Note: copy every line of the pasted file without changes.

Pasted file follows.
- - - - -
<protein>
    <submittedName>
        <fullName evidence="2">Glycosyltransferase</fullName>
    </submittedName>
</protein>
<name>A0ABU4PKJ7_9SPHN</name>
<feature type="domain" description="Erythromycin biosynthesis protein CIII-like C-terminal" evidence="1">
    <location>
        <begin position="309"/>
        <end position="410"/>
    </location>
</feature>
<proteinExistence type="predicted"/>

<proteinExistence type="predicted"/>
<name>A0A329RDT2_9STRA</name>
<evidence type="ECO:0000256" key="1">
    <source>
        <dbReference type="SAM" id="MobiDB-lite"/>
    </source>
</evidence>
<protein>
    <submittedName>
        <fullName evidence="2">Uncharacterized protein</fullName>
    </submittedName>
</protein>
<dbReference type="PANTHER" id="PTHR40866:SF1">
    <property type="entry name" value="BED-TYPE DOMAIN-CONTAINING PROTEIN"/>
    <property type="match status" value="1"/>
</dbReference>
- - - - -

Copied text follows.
<protein>
    <submittedName>
        <fullName evidence="2">Glycosyltransferase</fullName>
    </submittedName>
</protein>
<name>A0ABU4PKJ7_9SPHN</name>
<feature type="domain" description="Erythromycin biosynthesis protein CIII-like C-terminal" evidence="1">
    <location>
        <begin position="309"/>
        <end position="410"/>
    </location>
</feature>
<proteinExistence type="predicted"/>

<proteinExistence type="predicted"/>
<name>A0A329RDT2_9STRA</name>
<evidence type="ECO:0000256" key="1">
    <source>
        <dbReference type="SAM" id="MobiDB-lite"/>
    </source>
</evidence>
<protein>
    <submittedName>
        <fullName evidence="2">Uncharacterized protein</fullName>
    </submittedName>
</protein>
<dbReference type="PANTHER" id="PTHR40866:SF1">
    <property type="entry name" value="BED-TYPE DOMAIN-CONTAINING PROTEIN"/>
    <property type="match status" value="1"/>
</dbReference>